Cassini Significant Events 05/28/08 - 06/03/08

June 5, 2008

(Source: Cassini Project)

The most recent spacecraft telemetry was acquired on Tuesday, June 3, from the Goldstone, California tracking complex. The Cassini spacecraft is in an excellent state of health and all subsystems are operating normally. Information on the present position and speed of the Cassini spacecraft may be found on the "Present Position" page at:

Wednesday, May 28 (DOY 149)

On Wednesday, May 28, Cassini flew by Titan for the 45th targeted flyby of that satellite at an altitude of 1400 km, and a speed of 6.3 km/sec. Closest approach occurred at approximately 01:42 AM PDT at a latitude of 12.4 degrees N. Spacecraft Operations (SCO) reported that 891g of hydrazine were used to support this flyby. To view the Mission Description PDF file, images, and additional information, link to:

T44 is the last Titan flyby of the original four-year tour. If Titan were a planet, it would likely stand out as the most important planet in the solar system after Earth for humans to explore. Titan is about the size of a terrestrial planet (It's diameter is 76% of Mars' diameter.), it has a dense atmosphere of nitrogen and methane, and a surface covered with organic material. It is Titan that is arguably Earth's sister world and the Cassini-Huygens mission considers Titan among its highest priorities. The following material was extracted from the mission description and goes into detail on the science obtained from this last flyby.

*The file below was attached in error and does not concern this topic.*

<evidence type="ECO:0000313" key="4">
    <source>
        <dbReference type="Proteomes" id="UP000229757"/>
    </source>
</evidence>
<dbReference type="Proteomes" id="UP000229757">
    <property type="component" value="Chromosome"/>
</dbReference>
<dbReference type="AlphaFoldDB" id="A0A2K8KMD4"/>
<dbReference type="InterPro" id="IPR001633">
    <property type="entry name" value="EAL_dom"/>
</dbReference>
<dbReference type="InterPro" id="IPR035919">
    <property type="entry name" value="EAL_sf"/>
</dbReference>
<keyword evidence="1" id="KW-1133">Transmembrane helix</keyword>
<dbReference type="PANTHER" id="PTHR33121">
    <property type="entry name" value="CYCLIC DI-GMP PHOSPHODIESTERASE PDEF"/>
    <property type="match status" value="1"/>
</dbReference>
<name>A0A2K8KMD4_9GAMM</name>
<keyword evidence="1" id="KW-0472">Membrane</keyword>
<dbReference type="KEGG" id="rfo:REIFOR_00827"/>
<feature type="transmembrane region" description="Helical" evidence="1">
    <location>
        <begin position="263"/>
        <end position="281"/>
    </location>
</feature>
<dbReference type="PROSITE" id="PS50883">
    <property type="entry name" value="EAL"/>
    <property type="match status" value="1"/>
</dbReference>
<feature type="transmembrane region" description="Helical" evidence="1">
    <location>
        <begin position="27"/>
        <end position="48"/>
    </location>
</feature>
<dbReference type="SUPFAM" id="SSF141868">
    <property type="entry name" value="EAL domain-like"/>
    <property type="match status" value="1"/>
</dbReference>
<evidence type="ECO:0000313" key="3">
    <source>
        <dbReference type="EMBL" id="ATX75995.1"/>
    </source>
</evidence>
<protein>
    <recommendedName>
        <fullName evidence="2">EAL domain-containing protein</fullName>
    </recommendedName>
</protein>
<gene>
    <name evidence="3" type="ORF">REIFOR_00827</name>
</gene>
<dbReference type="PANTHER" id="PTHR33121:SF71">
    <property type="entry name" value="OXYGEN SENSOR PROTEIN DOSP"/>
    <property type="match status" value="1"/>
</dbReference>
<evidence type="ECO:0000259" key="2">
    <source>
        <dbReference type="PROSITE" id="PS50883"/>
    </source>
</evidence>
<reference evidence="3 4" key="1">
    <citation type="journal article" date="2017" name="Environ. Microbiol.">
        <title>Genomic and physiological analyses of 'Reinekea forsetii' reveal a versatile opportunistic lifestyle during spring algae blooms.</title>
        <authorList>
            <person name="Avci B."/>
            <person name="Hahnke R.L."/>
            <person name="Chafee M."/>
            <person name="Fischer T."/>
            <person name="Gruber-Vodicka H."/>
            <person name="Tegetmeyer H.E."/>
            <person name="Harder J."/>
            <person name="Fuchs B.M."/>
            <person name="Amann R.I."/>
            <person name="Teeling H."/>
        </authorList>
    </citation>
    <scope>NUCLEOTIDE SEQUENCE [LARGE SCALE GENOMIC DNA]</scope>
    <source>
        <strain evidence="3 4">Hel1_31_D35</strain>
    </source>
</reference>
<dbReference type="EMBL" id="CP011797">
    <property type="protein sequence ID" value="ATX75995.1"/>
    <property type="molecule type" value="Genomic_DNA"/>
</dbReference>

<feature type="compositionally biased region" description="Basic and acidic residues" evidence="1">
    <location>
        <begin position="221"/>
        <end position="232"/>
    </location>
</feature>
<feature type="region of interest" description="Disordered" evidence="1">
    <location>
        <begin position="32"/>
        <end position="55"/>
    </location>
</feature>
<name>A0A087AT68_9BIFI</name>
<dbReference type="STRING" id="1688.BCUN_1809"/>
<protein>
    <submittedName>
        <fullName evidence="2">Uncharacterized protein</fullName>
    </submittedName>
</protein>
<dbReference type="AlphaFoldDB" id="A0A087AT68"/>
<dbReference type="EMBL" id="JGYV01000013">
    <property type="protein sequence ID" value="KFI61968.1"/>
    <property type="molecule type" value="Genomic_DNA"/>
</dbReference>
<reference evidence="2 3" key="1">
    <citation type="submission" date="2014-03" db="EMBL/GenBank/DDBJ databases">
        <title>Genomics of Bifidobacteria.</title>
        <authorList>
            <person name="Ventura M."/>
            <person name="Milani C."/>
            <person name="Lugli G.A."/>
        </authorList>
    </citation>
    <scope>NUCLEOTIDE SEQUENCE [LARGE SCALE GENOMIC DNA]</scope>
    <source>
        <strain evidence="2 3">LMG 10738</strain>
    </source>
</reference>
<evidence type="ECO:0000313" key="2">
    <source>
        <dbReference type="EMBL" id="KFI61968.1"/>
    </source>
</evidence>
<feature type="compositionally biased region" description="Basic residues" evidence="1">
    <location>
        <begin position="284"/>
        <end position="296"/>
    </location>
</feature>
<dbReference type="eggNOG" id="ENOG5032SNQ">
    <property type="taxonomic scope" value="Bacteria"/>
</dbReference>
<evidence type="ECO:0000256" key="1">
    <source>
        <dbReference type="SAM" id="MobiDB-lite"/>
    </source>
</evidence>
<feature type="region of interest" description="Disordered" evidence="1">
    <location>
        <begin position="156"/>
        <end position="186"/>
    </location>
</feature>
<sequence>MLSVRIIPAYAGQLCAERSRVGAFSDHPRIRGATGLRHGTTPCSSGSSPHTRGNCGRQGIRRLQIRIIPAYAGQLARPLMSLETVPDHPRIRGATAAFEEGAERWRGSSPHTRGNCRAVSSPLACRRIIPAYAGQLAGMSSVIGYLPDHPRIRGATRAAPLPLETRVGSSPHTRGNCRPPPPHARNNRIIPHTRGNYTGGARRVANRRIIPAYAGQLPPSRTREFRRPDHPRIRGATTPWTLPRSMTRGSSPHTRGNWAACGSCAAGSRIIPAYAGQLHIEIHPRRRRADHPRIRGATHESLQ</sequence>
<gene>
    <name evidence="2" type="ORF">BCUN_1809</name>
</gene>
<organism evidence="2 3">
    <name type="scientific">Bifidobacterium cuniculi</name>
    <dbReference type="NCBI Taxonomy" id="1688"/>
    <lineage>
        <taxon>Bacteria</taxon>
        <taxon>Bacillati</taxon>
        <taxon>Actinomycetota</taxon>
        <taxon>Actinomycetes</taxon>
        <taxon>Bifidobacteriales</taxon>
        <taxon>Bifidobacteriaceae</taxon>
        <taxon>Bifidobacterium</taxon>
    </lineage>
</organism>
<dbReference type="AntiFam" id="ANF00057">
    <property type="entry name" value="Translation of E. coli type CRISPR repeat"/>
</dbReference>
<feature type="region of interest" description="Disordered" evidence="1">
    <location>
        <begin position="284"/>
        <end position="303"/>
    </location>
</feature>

RADAR altimetry at T44 was close to an area known as Hotei, over an area that was imaged with Synthetic Aperture RADAR (SAR) during T43. The SAR swath sweeps northwest across Xanadu, over the Shangri-La dunefields and onto Dilmun. The SAR imaged the southern edge of Xanadu, which shows a sharp boundary in microwave emissivity that is not presently understood. The SAR data is hoped to yield information on Xanadu's large-scale topography, as well as the influence of Xanadu on regional wind patterns as revealed in the dunes, and a partial overlap with T13 SAR may give stereo information and refined estimates of Titan's rotation state.
Because of the higher altitude of this flyby, the spacecraft was above most of the ionosphere, so the Ion and Neutral Mass Spectrometer INMS performed exospheric observations. The team will use these observations to identify what chemical compounds are escaping from Titan's atmosphere, looking at both altitude and the difference between the northern and southern hemispheres.